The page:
Sex and meiosis in autotetraploid pacific oyster, Crassostrea gigas (Thunberg)

Ximing Guo, Standish K. Allen

Research output: Contribution to journalArticlepeer-review

33 Scopus citations

Abstract

Sex and meiosis were studied in induced autotetraploids of the Pacific oyster (Crassostrea gigas Thunberg) and were compared with sex and meiosis in autotriploids and normal diploids. Tetraploid oysters reached sexual maturity at 1 year of age in an approximately 1:1 sex taro. In contrast with the abnormally high frequency of hermaphrodites among triploids, tetraploids had about the same level of hermaphrodites as normal diploids. Fecundity of tetraploids was comparable to that of normal diploids, differing from the greatly reduced fecundity of triploids. Homologous chromosomes synapsed predominantly as trivalents in eggs from triploids and as quadrivalents in eggs from tetraploids. After fertilization, eggs from tetraploids and triploids went through two meiotic divisions, as normal eggs did. The average gamete chromosome number was 10.0 for diploids and 19.9 for tetraploids. The distribution of gamete chromosome numbers from triploids suggested that the extra chromosome in the trivalent segregated randomly during anaphase I. In tetraploids, however, the two extra chromosomes in the quadrivalents did not segregate independently and, instead, they preferentially cosegregated to opposite poles producing balanced gametes. These results suggest that mechanisms may exist to weigh, balance, and equally distribute quadrivalents, possibly through mitotic force and tension. Errors in chromosome balancing in normal meiosis may result in nondisjunction, which is the primary cause of human aneuploidy.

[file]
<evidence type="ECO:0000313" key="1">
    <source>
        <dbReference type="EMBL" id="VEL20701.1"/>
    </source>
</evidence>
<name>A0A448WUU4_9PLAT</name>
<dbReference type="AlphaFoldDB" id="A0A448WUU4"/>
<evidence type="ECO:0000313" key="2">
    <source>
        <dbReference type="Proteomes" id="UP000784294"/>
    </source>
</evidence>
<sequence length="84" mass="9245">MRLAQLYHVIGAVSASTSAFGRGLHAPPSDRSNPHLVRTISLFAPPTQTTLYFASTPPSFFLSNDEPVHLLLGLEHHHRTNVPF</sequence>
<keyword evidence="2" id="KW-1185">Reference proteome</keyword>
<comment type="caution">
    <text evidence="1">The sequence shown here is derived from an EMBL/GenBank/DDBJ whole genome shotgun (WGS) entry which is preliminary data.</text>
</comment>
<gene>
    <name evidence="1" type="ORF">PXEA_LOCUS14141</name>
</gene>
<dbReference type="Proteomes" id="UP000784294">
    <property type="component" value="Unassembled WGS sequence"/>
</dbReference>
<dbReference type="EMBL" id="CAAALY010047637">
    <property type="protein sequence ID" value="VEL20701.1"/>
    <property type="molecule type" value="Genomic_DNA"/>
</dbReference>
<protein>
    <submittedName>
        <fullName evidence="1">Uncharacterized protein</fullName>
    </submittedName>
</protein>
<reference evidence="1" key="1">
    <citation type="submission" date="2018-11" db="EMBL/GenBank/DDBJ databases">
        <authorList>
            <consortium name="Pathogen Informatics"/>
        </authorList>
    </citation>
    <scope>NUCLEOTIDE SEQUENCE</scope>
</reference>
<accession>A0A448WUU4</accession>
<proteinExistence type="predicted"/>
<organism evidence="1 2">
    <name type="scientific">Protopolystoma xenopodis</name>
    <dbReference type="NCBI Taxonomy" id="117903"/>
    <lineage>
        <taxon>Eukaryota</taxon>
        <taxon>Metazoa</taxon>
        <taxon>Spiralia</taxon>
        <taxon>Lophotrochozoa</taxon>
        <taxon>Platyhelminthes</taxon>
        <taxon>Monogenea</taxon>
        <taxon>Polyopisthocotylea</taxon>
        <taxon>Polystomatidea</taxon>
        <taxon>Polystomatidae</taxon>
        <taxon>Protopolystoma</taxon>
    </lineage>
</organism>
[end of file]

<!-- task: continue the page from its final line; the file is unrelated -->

Original languageEnglish (US)
Pages (from-to)397-405
Number of pages9
JournalGenome
Volume40
Issue number3
DOIs
StatePublished - Jan 1 1997

All Science Journal Classification (ASJC) codes

  • Biotechnology
  • Molecular Biology
  • Genetics

Keywords

  • Aneuploidy
  • Crassostrea gigas
  • Meiosis
  • Multivalent segregation
  • Polyploidy
  • Sex

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